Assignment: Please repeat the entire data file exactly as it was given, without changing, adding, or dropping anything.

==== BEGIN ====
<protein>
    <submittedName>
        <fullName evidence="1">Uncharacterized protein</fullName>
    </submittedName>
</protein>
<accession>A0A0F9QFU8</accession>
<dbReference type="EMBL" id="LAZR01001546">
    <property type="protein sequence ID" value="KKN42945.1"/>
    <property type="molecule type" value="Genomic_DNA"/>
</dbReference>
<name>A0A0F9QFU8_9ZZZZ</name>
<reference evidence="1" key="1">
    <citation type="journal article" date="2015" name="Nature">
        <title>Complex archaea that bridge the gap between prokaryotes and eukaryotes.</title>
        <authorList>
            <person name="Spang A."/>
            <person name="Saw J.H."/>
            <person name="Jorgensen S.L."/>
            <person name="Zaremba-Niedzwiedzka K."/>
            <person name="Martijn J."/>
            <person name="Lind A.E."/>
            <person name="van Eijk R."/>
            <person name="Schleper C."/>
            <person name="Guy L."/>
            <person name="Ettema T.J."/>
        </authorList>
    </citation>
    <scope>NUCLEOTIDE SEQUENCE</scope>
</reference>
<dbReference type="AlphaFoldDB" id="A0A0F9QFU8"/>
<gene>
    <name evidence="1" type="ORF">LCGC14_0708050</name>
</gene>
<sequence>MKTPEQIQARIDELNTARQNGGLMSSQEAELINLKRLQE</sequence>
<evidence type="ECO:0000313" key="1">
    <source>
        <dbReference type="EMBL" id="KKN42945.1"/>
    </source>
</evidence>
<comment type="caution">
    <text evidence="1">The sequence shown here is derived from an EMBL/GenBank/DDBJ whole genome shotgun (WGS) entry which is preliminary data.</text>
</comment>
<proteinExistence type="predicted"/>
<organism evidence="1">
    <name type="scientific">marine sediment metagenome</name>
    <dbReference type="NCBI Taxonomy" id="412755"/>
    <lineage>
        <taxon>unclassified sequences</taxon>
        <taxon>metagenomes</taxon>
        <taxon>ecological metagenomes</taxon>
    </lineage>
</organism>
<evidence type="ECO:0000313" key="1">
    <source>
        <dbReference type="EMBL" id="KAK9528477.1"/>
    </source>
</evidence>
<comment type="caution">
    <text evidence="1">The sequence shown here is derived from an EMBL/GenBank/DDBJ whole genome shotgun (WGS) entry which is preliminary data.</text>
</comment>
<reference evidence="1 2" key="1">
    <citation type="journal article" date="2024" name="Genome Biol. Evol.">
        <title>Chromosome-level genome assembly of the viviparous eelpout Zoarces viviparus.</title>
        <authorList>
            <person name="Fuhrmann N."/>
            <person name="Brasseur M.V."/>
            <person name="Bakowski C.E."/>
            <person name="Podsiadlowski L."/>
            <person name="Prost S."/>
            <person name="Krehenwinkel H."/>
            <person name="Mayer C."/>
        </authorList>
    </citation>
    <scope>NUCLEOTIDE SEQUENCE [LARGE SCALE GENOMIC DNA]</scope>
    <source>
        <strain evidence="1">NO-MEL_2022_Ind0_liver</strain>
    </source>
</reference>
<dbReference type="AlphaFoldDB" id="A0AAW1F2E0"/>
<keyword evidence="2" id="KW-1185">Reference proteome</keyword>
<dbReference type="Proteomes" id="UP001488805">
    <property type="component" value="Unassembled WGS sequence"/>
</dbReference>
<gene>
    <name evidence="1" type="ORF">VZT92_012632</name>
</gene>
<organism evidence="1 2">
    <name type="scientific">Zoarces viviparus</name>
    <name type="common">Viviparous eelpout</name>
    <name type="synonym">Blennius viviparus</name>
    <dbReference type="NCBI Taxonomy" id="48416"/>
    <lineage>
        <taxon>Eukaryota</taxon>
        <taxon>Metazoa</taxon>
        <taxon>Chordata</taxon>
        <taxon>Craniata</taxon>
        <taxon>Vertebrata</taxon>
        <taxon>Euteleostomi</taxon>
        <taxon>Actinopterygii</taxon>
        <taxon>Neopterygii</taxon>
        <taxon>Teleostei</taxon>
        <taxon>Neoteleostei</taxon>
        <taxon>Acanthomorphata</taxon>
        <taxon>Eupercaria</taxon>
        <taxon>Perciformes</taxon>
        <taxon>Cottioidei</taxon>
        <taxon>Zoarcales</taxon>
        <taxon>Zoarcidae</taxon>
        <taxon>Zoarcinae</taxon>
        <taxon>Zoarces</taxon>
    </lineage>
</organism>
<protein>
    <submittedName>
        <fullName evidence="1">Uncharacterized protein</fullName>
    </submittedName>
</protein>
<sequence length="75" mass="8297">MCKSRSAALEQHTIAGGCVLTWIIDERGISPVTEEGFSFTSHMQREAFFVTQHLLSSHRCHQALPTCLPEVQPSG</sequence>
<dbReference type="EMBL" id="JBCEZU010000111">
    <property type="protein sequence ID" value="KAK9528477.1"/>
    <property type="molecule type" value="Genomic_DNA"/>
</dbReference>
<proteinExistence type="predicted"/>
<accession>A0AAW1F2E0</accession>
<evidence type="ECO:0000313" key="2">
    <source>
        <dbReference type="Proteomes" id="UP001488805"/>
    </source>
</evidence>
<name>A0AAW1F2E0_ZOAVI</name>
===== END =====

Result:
<protein>
    <submittedName>
        <fullName evidence="1">Uncharacterized protein</fullName>
    </submittedName>
</protein>
<accession>A0A0F9QFU8</accession>
<dbReference type="EMBL" id="LAZR01001546">
    <property type="protein sequence ID" value="KKN42945.1"/>
    <property type="molecule type" value="Genomic_DNA"/>
</dbReference>
<name>A0A0F9QFU8_9ZZZZ</name>
<reference evidence="1" key="1">
    <citation type="journal article" date="2015" name="Nature">
        <title>Complex archaea that bridge the gap between prokaryotes and eukaryotes.</title>
        <authorList>
            <person name="Spang A."/>
            <person name="Saw J.H."/>
            <person name="Jorgensen S.L."/>
            <person name="Zaremba-Niedzwiedzka K."/>
            <person name="Martijn J."/>
            <person name="Lind A.E."/>
            <person name="van Eijk R."/>
            <person name="Schleper C."/>
            <person name="Guy L."/>
            <person name="Ettema T.J."/>
        </authorList>
    </citation>
    <scope>NUCLEOTIDE SEQUENCE</scope>
</reference>
<dbReference type="AlphaFoldDB" id="A0A0F9QFU8"/>
<gene>
    <name evidence="1" type="ORF">LCGC14_0708050</name>
</gene>
<sequence>MKTPEQIQARIDELNTARQNGGLMSSQEAELINLKRLQE</sequence>
<evidence type="ECO:0000313" key="1">
    <source>
        <dbReference type="EMBL" id="KKN42945.1"/>
    </source>
</evidence>
<comment type="caution">
    <text evidence="1">The sequence shown here is derived from an EMBL/GenBank/DDBJ whole genome shotgun (WGS) entry which is preliminary data.</text>
</comment>
<proteinExistence type="predicted"/>
<organism evidence="1">
    <name type="scientific">marine sediment metagenome</name>
    <dbReference type="NCBI Taxonomy" id="412755"/>
    <lineage>
        <taxon>unclassified sequences</taxon>
        <taxon>metagenomes</taxon>
        <taxon>ecological metagenomes</taxon>
    </lineage>
</organism>
<evidence type="ECO:0000313" key="1">
    <source>
        <dbReference type="EMBL" id="KAK9528477.1"/>
    </source>
</evidence>
<comment type="caution">
    <text evidence="1">The sequence shown here is derived from an EMBL/GenBank/DDBJ whole genome shotgun (WGS) entry which is preliminary data.</text>
</comment>
<reference evidence="1 2" key="1">
    <citation type="journal article" date="2024" name="Genome Biol. Evol.">
        <title>Chromosome-level genome assembly of the viviparous eelpout Zoarces viviparus.</title>
        <authorList>
            <person name="Fuhrmann N."/>
            <person name="Brasseur M.V."/>
            <person name="Bakowski C.E."/>
            <person name="Podsiadlowski L."/>
            <person name="Prost S."/>
            <person name="Krehenwinkel H."/>
            <person name="Mayer C."/>
        </authorList>
    </citation>
    <scope>NUCLEOTIDE SEQUENCE [LARGE SCALE GENOMIC DNA]</scope>
    <source>
        <strain evidence="1">NO-MEL_2022_Ind0_liver</strain>
    </source>
</reference>
<dbReference type="AlphaFoldDB" id="A0AAW1F2E0"/>
<keyword evidence="2" id="KW-1185">Reference proteome</keyword>
<dbReference type="Proteomes" id="UP001488805">
    <property type="component" value="Unassembled WGS sequence"/>
</dbReference>
<gene>
    <name evidence="1" type="ORF">VZT92_012632</name>
</gene>
<organism evidence="1 2">
    <name type="scientific">Zoarces viviparus</name>
    <name type="common">Viviparous eelpout</name>
    <name type="synonym">Blennius viviparus</name>
    <dbReference type="NCBI Taxonomy" id="48416"/>
    <lineage>
        <taxon>Eukaryota</taxon>
        <taxon>Metazoa</taxon>
        <taxon>Chordata</taxon>
        <taxon>Craniata</taxon>
        <taxon>Vertebrata</taxon>
        <taxon>Euteleostomi</taxon>
        <taxon>Actinopterygii</taxon>
        <taxon>Neopterygii</taxon>
        <taxon>Teleostei</taxon>
        <taxon>Neoteleostei</taxon>
        <taxon>Acanthomorphata</taxon>
        <taxon>Eupercaria</taxon>
        <taxon>Perciformes</taxon>
        <taxon>Cottioidei</taxon>
        <taxon>Zoarcales</taxon>
        <taxon>Zoarcidae</taxon>
        <taxon>Zoarcinae</taxon>
        <taxon>Zoarces</taxon>
    </lineage>
</organism>
<protein>
    <submittedName>
        <fullName evidence="1">Uncharacterized protein</fullName>
    </submittedName>
</protein>
<sequence length="75" mass="8297">MCKSRSAALEQHTIAGGCVLTWIIDERGISPVTEEGFSFTSHMQREAFFVTQHLLSSHRCHQALPTCLPEVQPSG</sequence>
<dbReference type="EMBL" id="JBCEZU010000111">
    <property type="protein sequence ID" value="KAK9528477.1"/>
    <property type="molecule type" value="Genomic_DNA"/>
</dbReference>
<proteinExistence type="predicted"/>
<accession>A0AAW1F2E0</accession>
<evidence type="ECO:0000313" key="2">
    <source>
        <dbReference type="Proteomes" id="UP001488805"/>
    </source>
</evidence>
<name>A0AAW1F2E0_ZOAVI</name>